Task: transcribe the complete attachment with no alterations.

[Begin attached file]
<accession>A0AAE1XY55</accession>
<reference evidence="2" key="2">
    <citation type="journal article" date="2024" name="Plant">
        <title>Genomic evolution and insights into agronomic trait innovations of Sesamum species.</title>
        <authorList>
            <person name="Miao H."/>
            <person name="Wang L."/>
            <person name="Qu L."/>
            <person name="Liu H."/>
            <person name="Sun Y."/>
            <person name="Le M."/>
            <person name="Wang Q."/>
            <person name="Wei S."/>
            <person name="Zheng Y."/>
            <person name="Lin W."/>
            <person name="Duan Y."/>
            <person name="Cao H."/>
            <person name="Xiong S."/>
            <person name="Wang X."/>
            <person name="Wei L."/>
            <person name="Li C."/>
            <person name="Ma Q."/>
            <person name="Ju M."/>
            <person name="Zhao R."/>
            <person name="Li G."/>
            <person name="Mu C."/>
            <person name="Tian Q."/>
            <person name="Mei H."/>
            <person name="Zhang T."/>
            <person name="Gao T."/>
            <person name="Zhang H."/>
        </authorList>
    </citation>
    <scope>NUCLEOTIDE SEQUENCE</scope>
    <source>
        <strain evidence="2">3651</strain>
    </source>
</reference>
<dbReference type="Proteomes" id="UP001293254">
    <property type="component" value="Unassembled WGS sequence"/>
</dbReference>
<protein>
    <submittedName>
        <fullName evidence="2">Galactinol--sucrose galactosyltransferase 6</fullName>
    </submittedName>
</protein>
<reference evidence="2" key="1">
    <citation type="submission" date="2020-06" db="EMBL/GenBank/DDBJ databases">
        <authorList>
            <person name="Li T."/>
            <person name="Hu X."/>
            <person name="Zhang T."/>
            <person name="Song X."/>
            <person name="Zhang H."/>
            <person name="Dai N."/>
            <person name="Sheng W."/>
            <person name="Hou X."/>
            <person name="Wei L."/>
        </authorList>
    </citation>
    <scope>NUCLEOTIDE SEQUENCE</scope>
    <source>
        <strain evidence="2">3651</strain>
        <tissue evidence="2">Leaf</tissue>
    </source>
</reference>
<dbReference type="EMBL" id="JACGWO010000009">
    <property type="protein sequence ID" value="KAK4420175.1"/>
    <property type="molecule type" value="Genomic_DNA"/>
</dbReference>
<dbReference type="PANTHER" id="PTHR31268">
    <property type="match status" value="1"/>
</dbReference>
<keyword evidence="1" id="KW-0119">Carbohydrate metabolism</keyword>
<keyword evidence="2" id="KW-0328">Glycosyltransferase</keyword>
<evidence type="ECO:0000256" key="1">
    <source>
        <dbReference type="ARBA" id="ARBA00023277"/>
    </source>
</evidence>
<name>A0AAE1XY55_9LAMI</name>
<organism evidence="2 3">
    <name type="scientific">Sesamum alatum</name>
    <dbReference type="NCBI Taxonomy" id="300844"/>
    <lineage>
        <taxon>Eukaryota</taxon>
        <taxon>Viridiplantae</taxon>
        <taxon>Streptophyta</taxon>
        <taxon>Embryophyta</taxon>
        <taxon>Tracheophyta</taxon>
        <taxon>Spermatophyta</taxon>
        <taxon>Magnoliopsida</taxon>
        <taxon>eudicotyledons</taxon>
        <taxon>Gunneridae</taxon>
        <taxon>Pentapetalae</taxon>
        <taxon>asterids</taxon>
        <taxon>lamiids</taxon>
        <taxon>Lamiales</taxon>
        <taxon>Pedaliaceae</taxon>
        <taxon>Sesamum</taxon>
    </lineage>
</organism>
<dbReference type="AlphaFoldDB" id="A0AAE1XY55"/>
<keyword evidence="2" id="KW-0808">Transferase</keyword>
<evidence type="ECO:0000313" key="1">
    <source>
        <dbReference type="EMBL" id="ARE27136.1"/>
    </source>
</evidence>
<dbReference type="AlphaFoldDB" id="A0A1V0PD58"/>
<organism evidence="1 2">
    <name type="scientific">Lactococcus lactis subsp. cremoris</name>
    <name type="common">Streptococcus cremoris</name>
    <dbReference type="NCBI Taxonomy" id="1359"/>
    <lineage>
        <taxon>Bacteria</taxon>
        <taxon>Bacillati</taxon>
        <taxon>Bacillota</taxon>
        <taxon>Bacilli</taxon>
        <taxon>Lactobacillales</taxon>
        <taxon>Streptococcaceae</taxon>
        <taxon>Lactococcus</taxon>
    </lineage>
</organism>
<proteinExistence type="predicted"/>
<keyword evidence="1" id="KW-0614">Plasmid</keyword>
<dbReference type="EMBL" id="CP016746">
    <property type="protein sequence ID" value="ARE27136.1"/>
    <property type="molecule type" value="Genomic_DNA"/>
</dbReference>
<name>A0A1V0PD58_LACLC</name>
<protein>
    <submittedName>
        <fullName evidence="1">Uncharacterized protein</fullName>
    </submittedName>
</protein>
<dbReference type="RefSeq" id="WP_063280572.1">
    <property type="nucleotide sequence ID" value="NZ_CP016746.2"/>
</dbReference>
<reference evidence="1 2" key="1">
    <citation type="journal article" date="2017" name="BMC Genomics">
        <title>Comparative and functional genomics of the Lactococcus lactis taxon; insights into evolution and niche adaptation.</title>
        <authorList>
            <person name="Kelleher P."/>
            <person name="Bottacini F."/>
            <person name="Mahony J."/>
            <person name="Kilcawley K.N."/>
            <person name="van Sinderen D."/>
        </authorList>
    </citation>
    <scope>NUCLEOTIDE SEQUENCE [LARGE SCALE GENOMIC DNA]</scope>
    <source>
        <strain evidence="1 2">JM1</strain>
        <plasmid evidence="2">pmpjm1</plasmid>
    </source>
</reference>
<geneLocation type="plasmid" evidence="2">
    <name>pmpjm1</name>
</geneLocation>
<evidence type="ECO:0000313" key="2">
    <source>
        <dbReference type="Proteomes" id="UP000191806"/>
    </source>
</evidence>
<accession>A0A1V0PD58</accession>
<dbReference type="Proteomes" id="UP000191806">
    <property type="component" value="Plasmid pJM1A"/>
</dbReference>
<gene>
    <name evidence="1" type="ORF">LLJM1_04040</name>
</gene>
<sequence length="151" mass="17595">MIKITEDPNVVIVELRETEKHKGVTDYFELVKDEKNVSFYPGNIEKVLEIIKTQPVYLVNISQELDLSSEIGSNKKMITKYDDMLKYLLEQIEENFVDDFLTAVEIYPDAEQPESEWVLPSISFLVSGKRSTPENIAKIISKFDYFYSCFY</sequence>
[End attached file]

<accession>A0AAE1XY55</accession>
<reference evidence="2" key="2">
    <citation type="journal article" date="2024" name="Plant">
        <title>Genomic evolution and insights into agronomic trait innovations of Sesamum species.</title>
        <authorList>
            <person name="Miao H."/>
            <person name="Wang L."/>
            <person name="Qu L."/>
            <person name="Liu H."/>
            <person name="Sun Y."/>
            <person name="Le M."/>
            <person name="Wang Q."/>
            <person name="Wei S."/>
            <person name="Zheng Y."/>
            <person name="Lin W."/>
            <person name="Duan Y."/>
            <person name="Cao H."/>
            <person name="Xiong S."/>
            <person name="Wang X."/>
            <person name="Wei L."/>
            <person name="Li C."/>
            <person name="Ma Q."/>
            <person name="Ju M."/>
            <person name="Zhao R."/>
            <person name="Li G."/>
            <person name="Mu C."/>
            <person name="Tian Q."/>
            <person name="Mei H."/>
            <person name="Zhang T."/>
            <person name="Gao T."/>
            <person name="Zhang H."/>
        </authorList>
    </citation>
    <scope>NUCLEOTIDE SEQUENCE</scope>
    <source>
        <strain evidence="2">3651</strain>
    </source>
</reference>
<dbReference type="Proteomes" id="UP001293254">
    <property type="component" value="Unassembled WGS sequence"/>
</dbReference>
<protein>
    <submittedName>
        <fullName evidence="2">Galactinol--sucrose galactosyltransferase 6</fullName>
    </submittedName>
</protein>
<reference evidence="2" key="1">
    <citation type="submission" date="2020-06" db="EMBL/GenBank/DDBJ databases">
        <authorList>
            <person name="Li T."/>
            <person name="Hu X."/>
            <person name="Zhang T."/>
            <person name="Song X."/>
            <person name="Zhang H."/>
            <person name="Dai N."/>
            <person name="Sheng W."/>
            <person name="Hou X."/>
            <person name="Wei L."/>
        </authorList>
    </citation>
    <scope>NUCLEOTIDE SEQUENCE</scope>
    <source>
        <strain evidence="2">3651</strain>
        <tissue evidence="2">Leaf</tissue>
    </source>
</reference>
<dbReference type="EMBL" id="JACGWO010000009">
    <property type="protein sequence ID" value="KAK4420175.1"/>
    <property type="molecule type" value="Genomic_DNA"/>
</dbReference>
<dbReference type="PANTHER" id="PTHR31268">
    <property type="match status" value="1"/>
</dbReference>
<keyword evidence="1" id="KW-0119">Carbohydrate metabolism</keyword>
<keyword evidence="2" id="KW-0328">Glycosyltransferase</keyword>
<evidence type="ECO:0000256" key="1">
    <source>
        <dbReference type="ARBA" id="ARBA00023277"/>
    </source>
</evidence>
<name>A0AAE1XY55_9LAMI</name>
<organism evidence="2 3">
    <name type="scientific">Sesamum alatum</name>
    <dbReference type="NCBI Taxonomy" id="300844"/>
    <lineage>
        <taxon>Eukaryota</taxon>
        <taxon>Viridiplantae</taxon>
        <taxon>Streptophyta</taxon>
        <taxon>Embryophyta</taxon>
        <taxon>Tracheophyta</taxon>
        <taxon>Spermatophyta</taxon>
        <taxon>Magnoliopsida</taxon>
        <taxon>eudicotyledons</taxon>
        <taxon>Gunneridae</taxon>
        <taxon>Pentapetalae</taxon>
        <taxon>asterids</taxon>
        <taxon>lamiids</taxon>
        <taxon>Lamiales</taxon>
        <taxon>Pedaliaceae</taxon>
        <taxon>Sesamum</taxon>
    </lineage>
</organism>
<dbReference type="AlphaFoldDB" id="A0AAE1XY55"/>
<keyword evidence="2" id="KW-0808">Transferase</keyword>
<evidence type="ECO:0000313" key="1">
    <source>
        <dbReference type="EMBL" id="ARE27136.1"/>
    </source>
</evidence>
<dbReference type="AlphaFoldDB" id="A0A1V0PD58"/>
<organism evidence="1 2">
    <name type="scientific">Lactococcus lactis subsp. cremoris</name>
    <name type="common">Streptococcus cremoris</name>
    <dbReference type="NCBI Taxonomy" id="1359"/>
    <lineage>
        <taxon>Bacteria</taxon>
        <taxon>Bacillati</taxon>
        <taxon>Bacillota</taxon>
        <taxon>Bacilli</taxon>
        <taxon>Lactobacillales</taxon>
        <taxon>Streptococcaceae</taxon>
        <taxon>Lactococcus</taxon>
    </lineage>
</organism>
<proteinExistence type="predicted"/>
<keyword evidence="1" id="KW-0614">Plasmid</keyword>
<dbReference type="EMBL" id="CP016746">
    <property type="protein sequence ID" value="ARE27136.1"/>
    <property type="molecule type" value="Genomic_DNA"/>
</dbReference>
<name>A0A1V0PD58_LACLC</name>
<protein>
    <submittedName>
        <fullName evidence="1">Uncharacterized protein</fullName>
    </submittedName>
</protein>
<dbReference type="RefSeq" id="WP_063280572.1">
    <property type="nucleotide sequence ID" value="NZ_CP016746.2"/>
</dbReference>
<reference evidence="1 2" key="1">
    <citation type="journal article" date="2017" name="BMC Genomics">
        <title>Comparative and functional genomics of the Lactococcus lactis taxon; insights into evolution and niche adaptation.</title>
        <authorList>
            <person name="Kelleher P."/>
            <person name="Bottacini F."/>
            <person name="Mahony J."/>
            <person name="Kilcawley K.N."/>
            <person name="van Sinderen D."/>
        </authorList>
    </citation>
    <scope>NUCLEOTIDE SEQUENCE [LARGE SCALE GENOMIC DNA]</scope>
    <source>
        <strain evidence="1 2">JM1</strain>
        <plasmid evidence="2">pmpjm1</plasmid>
    </source>
</reference>
<geneLocation type="plasmid" evidence="2">
    <name>pmpjm1</name>
</geneLocation>
<evidence type="ECO:0000313" key="2">
    <source>
        <dbReference type="Proteomes" id="UP000191806"/>
    </source>
</evidence>
<accession>A0A1V0PD58</accession>
<dbReference type="Proteomes" id="UP000191806">
    <property type="component" value="Plasmid pJM1A"/>
</dbReference>
<gene>
    <name evidence="1" type="ORF">LLJM1_04040</name>
</gene>
<sequence length="151" mass="17595">MIKITEDPNVVIVELRETEKHKGVTDYFELVKDEKNVSFYPGNIEKVLEIIKTQPVYLVNISQELDLSSEIGSNKKMITKYDDMLKYLLEQIEENFVDDFLTAVEIYPDAEQPESEWVLPSISFLVSGKRSTPENIAKIISKFDYFYSCFY</sequence>